Italian Language and Literature
and Comparative Literature
Departments ofItalian Language and Literature
and Comparative Literature
Junior Year Abroad-Geneva Director 2011/2012
Among the fifty-five cities described by Italo Calvino in his Invisible Cities is Baucis, an abandoned city whose inhabitants fled their homes years ago and now live in houses perched on stilts. Calvino writes, “with spyglasses and telescopes aimed downward they never tire of examining [their city], leaf by leaf, stone by stone, ant by ant, contemplating with fascination their own absence.” I've always cherished this image, not only for the strong autobiographical connections it has with Calvino, but also for how it illuminates my own personal and academic life. The study of comparative literature fascinates me not only because it gives access to unfamiliar cultural worlds but also, and foremost, because it gives me a convenient observatory from which I can observe my “Italianity.” Like the inhabitants of Baucis, I find estrangement the optimal position for understanding a culture, particularly one’s own. I consequently strongly believe in the importance of teaching Italian as a foreign language and culture and the unique contribution a study abroad experience brings to a student intellectual development.
Although I was born and raised in Italy, my training in comparative literature started at the University of Geneva (Switzerland) and continued at the University of Turin in Italy (Laurea in Lingue e Letterature Straniere Moderne), in France, England and the Netherlands before I finally landed in the United States, where I received a Ph.D. in comparative literature and literary theory from the University of Pennsylvania. Here at Smith, I shuttle between the Italian department and the comparative literature program with forays into Film Studies.
For Italian I teach courses related to the modern and postmodern period and tend to stress an interdisciplinary approach (works of fiction are analyzed in conjunction with theoretical, philosophical and sociological essays). My favorite author to teach remains Italo Calvino, and I use his multifaceted works as a springboard to reflect on the complexity of our millennium. A course on Galileo and Calvino, for instance, examines the sharp distinction between literary and scientific discourses which has resulted in the so-called “Science Wars.” The course “Traces of Dust” inquires how dust and micro-matter (atoms, bits, pixels) have come to dominate and reshape our postmodern imagination.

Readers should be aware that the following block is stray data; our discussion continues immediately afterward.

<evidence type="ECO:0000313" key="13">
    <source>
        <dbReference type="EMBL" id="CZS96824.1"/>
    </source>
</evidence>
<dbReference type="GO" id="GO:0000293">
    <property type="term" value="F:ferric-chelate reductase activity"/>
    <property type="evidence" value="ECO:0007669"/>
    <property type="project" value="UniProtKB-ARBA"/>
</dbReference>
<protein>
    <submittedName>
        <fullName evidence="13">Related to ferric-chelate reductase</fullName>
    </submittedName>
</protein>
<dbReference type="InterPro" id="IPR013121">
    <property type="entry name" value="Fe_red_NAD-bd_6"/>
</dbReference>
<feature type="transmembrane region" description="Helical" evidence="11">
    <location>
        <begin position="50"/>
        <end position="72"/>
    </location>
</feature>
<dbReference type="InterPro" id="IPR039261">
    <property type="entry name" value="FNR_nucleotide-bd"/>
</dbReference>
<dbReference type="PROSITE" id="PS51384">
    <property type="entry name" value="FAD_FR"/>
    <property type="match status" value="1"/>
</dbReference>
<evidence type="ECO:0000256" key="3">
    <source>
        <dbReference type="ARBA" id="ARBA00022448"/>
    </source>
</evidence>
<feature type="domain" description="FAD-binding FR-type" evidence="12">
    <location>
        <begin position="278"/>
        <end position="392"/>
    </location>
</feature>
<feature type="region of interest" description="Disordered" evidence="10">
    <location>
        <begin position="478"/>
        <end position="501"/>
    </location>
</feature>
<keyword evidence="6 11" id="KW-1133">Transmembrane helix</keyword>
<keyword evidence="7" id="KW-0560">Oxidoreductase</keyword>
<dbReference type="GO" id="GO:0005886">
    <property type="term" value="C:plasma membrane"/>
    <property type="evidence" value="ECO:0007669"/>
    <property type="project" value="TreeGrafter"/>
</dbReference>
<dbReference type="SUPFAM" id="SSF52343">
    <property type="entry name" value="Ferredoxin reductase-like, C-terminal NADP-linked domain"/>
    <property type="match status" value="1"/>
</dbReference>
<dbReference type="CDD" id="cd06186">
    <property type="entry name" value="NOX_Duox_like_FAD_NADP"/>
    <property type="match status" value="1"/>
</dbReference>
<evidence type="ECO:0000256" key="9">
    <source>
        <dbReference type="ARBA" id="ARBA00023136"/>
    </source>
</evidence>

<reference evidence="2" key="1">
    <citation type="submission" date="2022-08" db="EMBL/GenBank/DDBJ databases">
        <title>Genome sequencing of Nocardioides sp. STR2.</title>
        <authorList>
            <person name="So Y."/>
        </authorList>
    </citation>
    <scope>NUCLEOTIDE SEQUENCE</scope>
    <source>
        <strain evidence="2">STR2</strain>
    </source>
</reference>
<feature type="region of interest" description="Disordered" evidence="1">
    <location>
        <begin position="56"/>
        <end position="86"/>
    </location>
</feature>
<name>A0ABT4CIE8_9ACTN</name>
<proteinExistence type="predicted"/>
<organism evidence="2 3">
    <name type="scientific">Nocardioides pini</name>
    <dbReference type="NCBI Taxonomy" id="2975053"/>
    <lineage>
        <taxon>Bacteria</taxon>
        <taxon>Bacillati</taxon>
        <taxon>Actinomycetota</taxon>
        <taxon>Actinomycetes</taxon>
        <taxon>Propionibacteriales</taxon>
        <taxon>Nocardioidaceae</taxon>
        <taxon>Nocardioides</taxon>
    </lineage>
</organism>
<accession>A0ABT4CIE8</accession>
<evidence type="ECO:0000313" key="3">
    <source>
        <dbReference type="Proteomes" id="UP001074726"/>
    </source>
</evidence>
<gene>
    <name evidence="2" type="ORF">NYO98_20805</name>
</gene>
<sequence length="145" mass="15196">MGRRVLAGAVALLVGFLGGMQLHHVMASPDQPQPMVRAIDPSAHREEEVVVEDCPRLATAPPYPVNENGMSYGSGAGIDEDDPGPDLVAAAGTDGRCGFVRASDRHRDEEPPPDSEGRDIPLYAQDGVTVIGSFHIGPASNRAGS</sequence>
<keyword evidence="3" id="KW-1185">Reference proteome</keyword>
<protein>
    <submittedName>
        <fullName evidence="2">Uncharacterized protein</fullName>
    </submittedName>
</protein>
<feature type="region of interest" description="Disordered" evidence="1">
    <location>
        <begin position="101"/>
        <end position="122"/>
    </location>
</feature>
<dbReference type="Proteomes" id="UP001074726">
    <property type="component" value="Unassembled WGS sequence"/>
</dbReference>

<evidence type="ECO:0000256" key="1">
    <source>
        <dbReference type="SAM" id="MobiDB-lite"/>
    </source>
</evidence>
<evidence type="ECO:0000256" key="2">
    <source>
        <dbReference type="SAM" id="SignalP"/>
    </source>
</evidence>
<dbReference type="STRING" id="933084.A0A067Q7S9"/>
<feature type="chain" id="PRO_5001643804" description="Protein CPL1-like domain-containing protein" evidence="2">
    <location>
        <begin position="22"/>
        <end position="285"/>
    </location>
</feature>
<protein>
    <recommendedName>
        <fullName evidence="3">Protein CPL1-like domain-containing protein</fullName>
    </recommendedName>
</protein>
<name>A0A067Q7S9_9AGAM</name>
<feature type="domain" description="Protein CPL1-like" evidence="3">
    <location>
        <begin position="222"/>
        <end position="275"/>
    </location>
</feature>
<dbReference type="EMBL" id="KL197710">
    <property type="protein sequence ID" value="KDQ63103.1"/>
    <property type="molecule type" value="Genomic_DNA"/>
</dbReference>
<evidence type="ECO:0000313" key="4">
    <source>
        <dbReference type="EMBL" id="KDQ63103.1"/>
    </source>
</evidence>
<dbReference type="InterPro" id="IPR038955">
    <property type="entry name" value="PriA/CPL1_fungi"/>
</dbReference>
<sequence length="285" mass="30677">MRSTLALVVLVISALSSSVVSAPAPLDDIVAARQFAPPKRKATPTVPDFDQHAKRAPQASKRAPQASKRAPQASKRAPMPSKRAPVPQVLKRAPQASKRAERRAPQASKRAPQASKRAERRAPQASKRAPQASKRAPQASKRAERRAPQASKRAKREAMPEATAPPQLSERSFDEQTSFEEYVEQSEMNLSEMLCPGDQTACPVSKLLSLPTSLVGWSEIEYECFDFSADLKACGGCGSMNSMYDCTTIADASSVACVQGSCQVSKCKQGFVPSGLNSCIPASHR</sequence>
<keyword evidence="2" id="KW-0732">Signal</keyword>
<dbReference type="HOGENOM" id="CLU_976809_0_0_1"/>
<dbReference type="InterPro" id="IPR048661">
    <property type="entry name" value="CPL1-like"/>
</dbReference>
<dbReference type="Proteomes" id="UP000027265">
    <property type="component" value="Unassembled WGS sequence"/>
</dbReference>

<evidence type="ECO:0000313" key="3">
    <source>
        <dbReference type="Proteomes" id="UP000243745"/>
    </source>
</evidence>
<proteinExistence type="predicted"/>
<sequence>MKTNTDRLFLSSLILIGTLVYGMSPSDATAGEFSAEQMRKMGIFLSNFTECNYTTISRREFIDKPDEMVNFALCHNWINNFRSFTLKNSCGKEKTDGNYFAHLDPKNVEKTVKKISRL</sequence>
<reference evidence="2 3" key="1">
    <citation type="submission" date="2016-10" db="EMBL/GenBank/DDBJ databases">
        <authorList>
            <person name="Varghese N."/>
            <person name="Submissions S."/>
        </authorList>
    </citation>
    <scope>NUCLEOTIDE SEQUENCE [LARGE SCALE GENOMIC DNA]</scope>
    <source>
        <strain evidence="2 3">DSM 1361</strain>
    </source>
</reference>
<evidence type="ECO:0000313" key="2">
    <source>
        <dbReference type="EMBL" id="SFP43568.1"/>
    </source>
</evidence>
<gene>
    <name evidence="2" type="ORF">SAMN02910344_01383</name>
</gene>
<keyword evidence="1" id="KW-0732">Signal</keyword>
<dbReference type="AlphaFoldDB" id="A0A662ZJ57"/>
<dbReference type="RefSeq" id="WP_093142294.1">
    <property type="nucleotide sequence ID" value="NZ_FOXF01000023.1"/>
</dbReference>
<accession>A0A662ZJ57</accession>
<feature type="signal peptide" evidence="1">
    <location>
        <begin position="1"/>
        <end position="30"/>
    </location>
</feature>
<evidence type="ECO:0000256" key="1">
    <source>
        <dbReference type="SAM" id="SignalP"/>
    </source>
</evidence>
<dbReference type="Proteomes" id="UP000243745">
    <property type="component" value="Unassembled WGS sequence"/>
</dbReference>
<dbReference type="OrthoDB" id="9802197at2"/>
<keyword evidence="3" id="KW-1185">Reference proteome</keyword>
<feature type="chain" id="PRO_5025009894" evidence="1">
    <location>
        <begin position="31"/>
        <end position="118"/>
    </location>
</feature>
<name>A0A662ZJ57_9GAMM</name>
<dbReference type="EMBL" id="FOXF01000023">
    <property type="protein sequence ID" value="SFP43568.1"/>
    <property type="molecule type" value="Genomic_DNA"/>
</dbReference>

My other area of interest is Italian cinema. My first-year seminar, “Style Matters: The Power of the Aesthetics” investigates the ongoing dialogue and tension between neorealism and stylized aestheticism which has dominated Italian cinema since the postwar period (Film Studies web site).
For the courses I teach in Comparative Literature, see my profile on the Comparative Literature Program webpage (Comparative Literature web site). Three courses “Europe on the Move: Narratives of Migration,” “The Mediterraneans,” and “The Postmodern Novel: Open Encylopedias” can also be taken as courses which count for the major in Italian Lang. and Lit. (If written work is done in Italian) or in Italian Studies.
In my writing, I’ve explored, and keep exploring, several areas of research which are deeply connected and influenced by my teaching: contemporary Western literary theory, modern and postmodern literatures, European migration studies, and Italian literature and cinema. My most current project is a study of the Mediterranean and its plurality of identities (Liquid Modernity and Solid Mediterraneans).